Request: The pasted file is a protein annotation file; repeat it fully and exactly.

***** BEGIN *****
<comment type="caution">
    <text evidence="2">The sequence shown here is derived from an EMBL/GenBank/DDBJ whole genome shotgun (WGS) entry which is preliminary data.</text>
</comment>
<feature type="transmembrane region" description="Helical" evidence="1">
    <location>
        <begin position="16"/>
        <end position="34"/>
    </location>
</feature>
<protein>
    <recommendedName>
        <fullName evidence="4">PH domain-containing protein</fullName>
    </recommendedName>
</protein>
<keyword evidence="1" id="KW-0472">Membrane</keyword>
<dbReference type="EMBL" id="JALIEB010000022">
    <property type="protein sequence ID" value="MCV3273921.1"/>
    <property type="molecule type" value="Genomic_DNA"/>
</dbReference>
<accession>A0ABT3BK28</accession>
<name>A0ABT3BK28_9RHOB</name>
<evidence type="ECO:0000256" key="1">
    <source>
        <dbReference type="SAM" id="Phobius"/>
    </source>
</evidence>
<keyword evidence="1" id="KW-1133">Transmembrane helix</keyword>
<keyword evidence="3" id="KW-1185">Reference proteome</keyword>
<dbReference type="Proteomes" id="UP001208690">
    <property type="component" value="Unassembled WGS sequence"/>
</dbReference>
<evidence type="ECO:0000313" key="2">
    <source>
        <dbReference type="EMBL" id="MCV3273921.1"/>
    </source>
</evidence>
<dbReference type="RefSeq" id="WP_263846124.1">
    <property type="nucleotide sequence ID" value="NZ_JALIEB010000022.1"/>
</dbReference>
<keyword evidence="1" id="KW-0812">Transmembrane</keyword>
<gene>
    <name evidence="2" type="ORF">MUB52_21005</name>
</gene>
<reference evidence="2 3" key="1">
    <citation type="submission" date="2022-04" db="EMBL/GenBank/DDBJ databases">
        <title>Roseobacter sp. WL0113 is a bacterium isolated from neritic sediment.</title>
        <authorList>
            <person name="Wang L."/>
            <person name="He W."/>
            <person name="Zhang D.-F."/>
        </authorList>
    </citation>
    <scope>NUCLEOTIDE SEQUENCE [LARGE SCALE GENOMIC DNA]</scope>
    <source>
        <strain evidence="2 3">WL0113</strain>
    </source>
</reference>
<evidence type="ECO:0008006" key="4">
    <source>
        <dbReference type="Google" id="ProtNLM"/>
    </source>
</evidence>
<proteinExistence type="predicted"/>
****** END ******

<comment type="caution">
    <text evidence="2">The sequence shown here is derived from an EMBL/GenBank/DDBJ whole genome shotgun (WGS) entry which is preliminary data.</text>
</comment>
<feature type="transmembrane region" description="Helical" evidence="1">
    <location>
        <begin position="16"/>
        <end position="34"/>
    </location>
</feature>
<protein>
    <recommendedName>
        <fullName evidence="4">PH domain-containing protein</fullName>
    </recommendedName>
</protein>
<keyword evidence="1" id="KW-0472">Membrane</keyword>
<dbReference type="EMBL" id="JALIEB010000022">
    <property type="protein sequence ID" value="MCV3273921.1"/>
    <property type="molecule type" value="Genomic_DNA"/>
</dbReference>
<accession>A0ABT3BK28</accession>
<name>A0ABT3BK28_9RHOB</name>
<evidence type="ECO:0000256" key="1">
    <source>
        <dbReference type="SAM" id="Phobius"/>
    </source>
</evidence>
<keyword evidence="1" id="KW-1133">Transmembrane helix</keyword>
<keyword evidence="3" id="KW-1185">Reference proteome</keyword>
<dbReference type="Proteomes" id="UP001208690">
    <property type="component" value="Unassembled WGS sequence"/>
</dbReference>
<evidence type="ECO:0000313" key="2">
    <source>
        <dbReference type="EMBL" id="MCV3273921.1"/>
    </source>
</evidence>
<dbReference type="RefSeq" id="WP_263846124.1">
    <property type="nucleotide sequence ID" value="NZ_JALIEB010000022.1"/>
</dbReference>
<keyword evidence="1" id="KW-0812">Transmembrane</keyword>
<gene>
    <name evidence="2" type="ORF">MUB52_21005</name>
</gene>
<reference evidence="2 3" key="1">
    <citation type="submission" date="2022-04" db="EMBL/GenBank/DDBJ databases">
        <title>Roseobacter sp. WL0113 is a bacterium isolated from neritic sediment.</title>
        <authorList>
            <person name="Wang L."/>
            <person name="He W."/>
            <person name="Zhang D.-F."/>
        </authorList>
    </citation>
    <scope>NUCLEOTIDE SEQUENCE [LARGE SCALE GENOMIC DNA]</scope>
    <source>
        <strain evidence="2 3">WL0113</strain>
    </source>
</reference>
<evidence type="ECO:0008006" key="4">
    <source>
        <dbReference type="Google" id="ProtNLM"/>
    </source>
</evidence>
<proteinExistence type="predicted"/>